Saturday, October 20, 2007
I was going to grab some lunch this Wednesday, and I caught Dennis Prager introducing his guest, Dr. William Gray. This is the same guy that I've mentioned before who is THE premier hurricane forecaster in the world, and is an anthropogenic global warming skeptic. Here is the interview.
Tuesday, October 16, 2007
In response to the announcement that Al Gore won the Nobel Peace Prize (joining such past noted winners as Yasser Arafat, Kofi Annan, Mikhail Gorbachev, Le Duc Tho, Anwar al Sadat, and Jimmy Carter), Mark Steyn wrote this column:
A COUPLE of days before Al Gore was awarded his Nobel Peace prize, Michael Burton, an English High Court judge and apparently a fine film critic, ruled that Al's Oscar-winner An Inconvenient Truth was prone to "alarmism and exaggeration" and identified nine major factual errors.
For example, the former vice-president predicts a rise in sea levels of 6m "in the near future". "The Armageddon scenario he predicts," declared Burton, "is not in line with the scientific consensus."
I'll say. The so-called scientific consensus of the Intergovernmental Panel on Climate Change suggests rising sea levels across the next century of somewhere between 15cm and 60cm, with about 30cm being most likely. An Inconvenient Truth insouciantly adds a zero to the worst-case scenario.
A schoolkid in Ontario was complaining the other day that, whatever subject you do, you have to sit through Gore's movie: It turns up in biology class, in geography, in physics, in history, in English.
Whatever you're studying, it's all you need to know. It fulfils the same role in the schoolhouses of the guilt-ridden developed world that the Koran does in Pakistani madrassas. Gore's rise is as remorseless as those sea levels. I assumed Gore's clammy embrace would do for the environmental movement what his belated endorsement had done for Howard Dean's 2004 presidential candidacy: kill it stone dead. But governor Dean was constrained by actual humdrum prosaic vote tallies in Iowa and New Hampshire. The ecochondriacs, by contrast, seem happiest when they're most unmoored from reality.
That's where Gore comes in. No matter how you raise the stakes ("It might take another 30 Kyotos", says Jerry Mahlman of the National Centre for Atmospheric Research), Saint Al of the Ecopalypse can raise them higher. Climate change, he says, is the most important moral, ethical, spiritual and political issue humankind has ever faced. Ever. And not just humankind, but alienkind, too. "We are," warns Gore, "altering the balance of energy between our planet and the rest of the universe".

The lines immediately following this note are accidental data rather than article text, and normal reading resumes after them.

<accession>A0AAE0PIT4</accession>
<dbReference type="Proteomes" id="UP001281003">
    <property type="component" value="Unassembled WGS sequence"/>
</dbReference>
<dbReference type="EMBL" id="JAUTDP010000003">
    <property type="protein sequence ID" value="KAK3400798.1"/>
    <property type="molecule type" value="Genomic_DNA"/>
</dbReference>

Wow. It's not just the Maldive Islands, but the balance of energy between Earth and the rest of the universe. You wouldn't happen to have the stats on that, would you? Universal "balance of energy" graphs for 1940 and 1873? Gore is the logical reductio of what the popular Australian blogger Tim Blair calls global warm-mongering: Worst-case scenario, with all the zeroes you want on the end, and then a few more for holes in the ozone layer as yet undreamt of. Anyone can, as the environmentalists advise, think globally and act locally, but only Gore thinks cosmically and acts not at all.
One can forgive youthful indiscretions, like his 1988 presidential candidacy, when he became the first and only politician in US history to hire a herd of cows for the launch of his campaign, positioning them attractively around him for the photo op at the supposed Gore "family farm". The contribution to global warming from increased methane from bovine flatulence in the Gore neighbourhood was no doubt "offset" by reduced flatulent emissions from whichever farm he'd hired the cows from: it was, in that sense, a "carbon-neutral" event.
But since then there's been a pronounced pattern of behaviour. In 2000, it was revealed that his tenant, Tracy Mayberry, has asked her distinguished landlord to fix the plumbing. The toilet overflowed and the tank was held together by bread bag ties. This was after Gore had inflicted federal toilet regulations on the rest of the country in the interest of water conservancy, yet he let his own tenant's lavatory overflow for months on end. Americans have to make do with cisterns that hold less than a supersized cup at McDonald's, but Environmental Boy had a Niagara-sized torrent running through his tenants' bathroom and down the stairs 24 hours a day.
An isolated incident? Well, the average US household consumes 10,656 kilowatt-hours of electricity. In 2006, the Gores wolfed down nearly 221,000kWh.
221,000kWh? What's he doing in there? As his spokesperson explained it, his high energy usage derives from his brave calls for low energy usage. He's burning up all that electricity by sending out faxes every couple of minutes urging you wastrels to use less electricity. Insofar as he's made any contribution to global peace, it's in persuading large swaths of a narcissistic Western world to busy itself with non-solutions to pseudo-crises to such a distracting degree that al-Qa'ida may wind up imposing the global caliphate without having to fire a shot.
Meanwhile, Gore is now being urged to jump into the presidential race and save Democrats from the allegedly too-hawkish Hillary Clinton. I doubt he will.
But you'll know he's considering it if he starts slimming down faster than the Antarctic shelf. When Al Gore starts getting carb-neutral, we're really in trouble.